Discover the best way to learn Latin, including the history of the Latin Language and how to get beyond Latin translations.START FREE TRIAL
Latin is a classical language that profoundly influenced many other languages in the Indo-European language family. While it is referred to as a “dead” language, Latin is far from extinct. Dead languages are defined as those that no longer represent the spoken language of a community, and while that’s definitely true of Latin, the language still enjoys robust usage throughout the world. Latin is taught in many educational institutions, and Ecclesiastical Latin remains the official language of the Holy See, or pope, of the Catholic Church.
While Latin has a limited reach as a spoken language, learning Latin can provide access to a wealth of classic literature. The language was widely used for several centuries as the lingua franca of theology, biology, science, medicine, and the law as well as the mother tongue of watershed works of literature like Ovid’s Metamorphoses and the musings of Cicero. Today spoken Latin is confined to Catholic churches or within the walls of Vatican City in Rome. The seeds of the Latin language, however, have taken root in Romance languages Like Italian, Portuguese, French, and Spanish.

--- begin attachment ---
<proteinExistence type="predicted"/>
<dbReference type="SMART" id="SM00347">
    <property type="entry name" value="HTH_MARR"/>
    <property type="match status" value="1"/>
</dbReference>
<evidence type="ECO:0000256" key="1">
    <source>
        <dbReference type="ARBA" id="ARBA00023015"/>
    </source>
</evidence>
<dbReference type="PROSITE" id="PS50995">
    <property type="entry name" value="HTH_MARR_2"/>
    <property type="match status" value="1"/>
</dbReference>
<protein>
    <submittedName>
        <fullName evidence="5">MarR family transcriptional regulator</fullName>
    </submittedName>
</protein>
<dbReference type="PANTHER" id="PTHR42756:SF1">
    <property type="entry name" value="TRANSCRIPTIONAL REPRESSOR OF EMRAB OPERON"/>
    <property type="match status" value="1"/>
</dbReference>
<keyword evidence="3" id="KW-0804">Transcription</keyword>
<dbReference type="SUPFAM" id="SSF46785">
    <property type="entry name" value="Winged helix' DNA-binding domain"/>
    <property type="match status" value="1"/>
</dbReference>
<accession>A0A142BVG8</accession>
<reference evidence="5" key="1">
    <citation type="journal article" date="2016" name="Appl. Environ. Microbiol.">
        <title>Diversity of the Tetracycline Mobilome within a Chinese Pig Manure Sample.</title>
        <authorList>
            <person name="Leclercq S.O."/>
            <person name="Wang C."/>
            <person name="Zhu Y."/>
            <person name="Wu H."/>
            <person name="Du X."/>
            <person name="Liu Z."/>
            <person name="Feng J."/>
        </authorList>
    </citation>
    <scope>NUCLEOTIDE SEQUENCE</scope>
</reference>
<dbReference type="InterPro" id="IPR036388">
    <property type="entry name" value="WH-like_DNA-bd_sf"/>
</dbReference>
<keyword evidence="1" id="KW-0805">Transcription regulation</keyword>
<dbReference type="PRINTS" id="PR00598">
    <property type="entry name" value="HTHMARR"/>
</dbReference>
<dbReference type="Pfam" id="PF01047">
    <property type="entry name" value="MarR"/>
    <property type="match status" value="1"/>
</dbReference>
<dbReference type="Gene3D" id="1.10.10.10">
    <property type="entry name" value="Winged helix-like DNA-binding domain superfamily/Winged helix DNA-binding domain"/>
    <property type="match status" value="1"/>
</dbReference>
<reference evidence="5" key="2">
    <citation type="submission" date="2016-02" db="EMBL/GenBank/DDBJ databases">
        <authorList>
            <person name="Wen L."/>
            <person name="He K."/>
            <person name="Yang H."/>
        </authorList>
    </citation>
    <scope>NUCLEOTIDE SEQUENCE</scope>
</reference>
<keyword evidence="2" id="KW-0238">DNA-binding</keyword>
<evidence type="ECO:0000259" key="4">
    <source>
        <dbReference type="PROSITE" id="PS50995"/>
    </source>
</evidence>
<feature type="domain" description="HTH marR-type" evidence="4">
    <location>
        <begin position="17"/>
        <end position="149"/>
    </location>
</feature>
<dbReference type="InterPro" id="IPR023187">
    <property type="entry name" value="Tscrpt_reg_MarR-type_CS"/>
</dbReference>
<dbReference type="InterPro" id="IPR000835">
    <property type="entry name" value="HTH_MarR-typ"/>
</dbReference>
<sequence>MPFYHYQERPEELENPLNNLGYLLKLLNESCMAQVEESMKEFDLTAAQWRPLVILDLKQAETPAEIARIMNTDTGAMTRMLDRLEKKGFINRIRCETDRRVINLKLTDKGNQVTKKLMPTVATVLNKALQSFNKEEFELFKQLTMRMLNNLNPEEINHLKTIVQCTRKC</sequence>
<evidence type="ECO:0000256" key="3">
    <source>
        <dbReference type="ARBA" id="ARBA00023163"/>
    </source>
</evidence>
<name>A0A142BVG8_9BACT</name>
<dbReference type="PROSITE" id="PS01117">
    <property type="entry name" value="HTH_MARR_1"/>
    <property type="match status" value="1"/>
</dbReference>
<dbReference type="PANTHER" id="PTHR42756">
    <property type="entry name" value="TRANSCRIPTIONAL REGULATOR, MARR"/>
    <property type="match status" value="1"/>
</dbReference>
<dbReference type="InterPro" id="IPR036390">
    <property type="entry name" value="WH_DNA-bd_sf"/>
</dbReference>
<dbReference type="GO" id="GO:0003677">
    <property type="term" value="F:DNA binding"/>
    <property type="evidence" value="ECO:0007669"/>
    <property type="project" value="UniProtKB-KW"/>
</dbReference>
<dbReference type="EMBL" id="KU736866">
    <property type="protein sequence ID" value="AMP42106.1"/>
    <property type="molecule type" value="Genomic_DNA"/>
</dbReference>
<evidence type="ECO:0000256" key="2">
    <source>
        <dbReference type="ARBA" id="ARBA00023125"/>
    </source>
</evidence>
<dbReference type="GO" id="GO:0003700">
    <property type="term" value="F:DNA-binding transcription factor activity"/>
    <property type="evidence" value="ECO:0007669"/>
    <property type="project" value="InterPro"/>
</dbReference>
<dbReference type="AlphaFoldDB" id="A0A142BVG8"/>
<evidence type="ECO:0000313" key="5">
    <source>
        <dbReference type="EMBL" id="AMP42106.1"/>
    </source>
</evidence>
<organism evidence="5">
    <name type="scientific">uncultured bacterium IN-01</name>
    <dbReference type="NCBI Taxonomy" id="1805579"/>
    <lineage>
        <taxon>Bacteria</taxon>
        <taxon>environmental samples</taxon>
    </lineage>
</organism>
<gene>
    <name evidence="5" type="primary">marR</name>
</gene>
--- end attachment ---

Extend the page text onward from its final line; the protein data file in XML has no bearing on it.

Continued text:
While learning Latin can have a reputation as a challenging endeavor, Rosetta Stone has made the language approachable by focusing on offering bite-sized Latin lessons that scale gradually. Rather than memorizing long lists of Latin roots and vocabulary, you’ll be learning Latin words in context within an immersive environment rich with the audio and visual cues that stimulate more in-depth learning.
The Origins and History of Latin
Latin was just one of many Italic languages spoken in central Italy around the 5th century BC. Because the Latin alphabet is adapted from the Etruscan alphabet, which was also derived from the Greek alphabet, you’ll find many commonalities between the writing systems. Latin became the language of the Rome Empire in both law and administration, and because literacy was commonplace in Rome, Latin became the everyday language of the Roman people. As the Roman empire expanded, the reach of the Latin language also extended across a wide swath of Europe and even into areas of North Africa and the Middle East.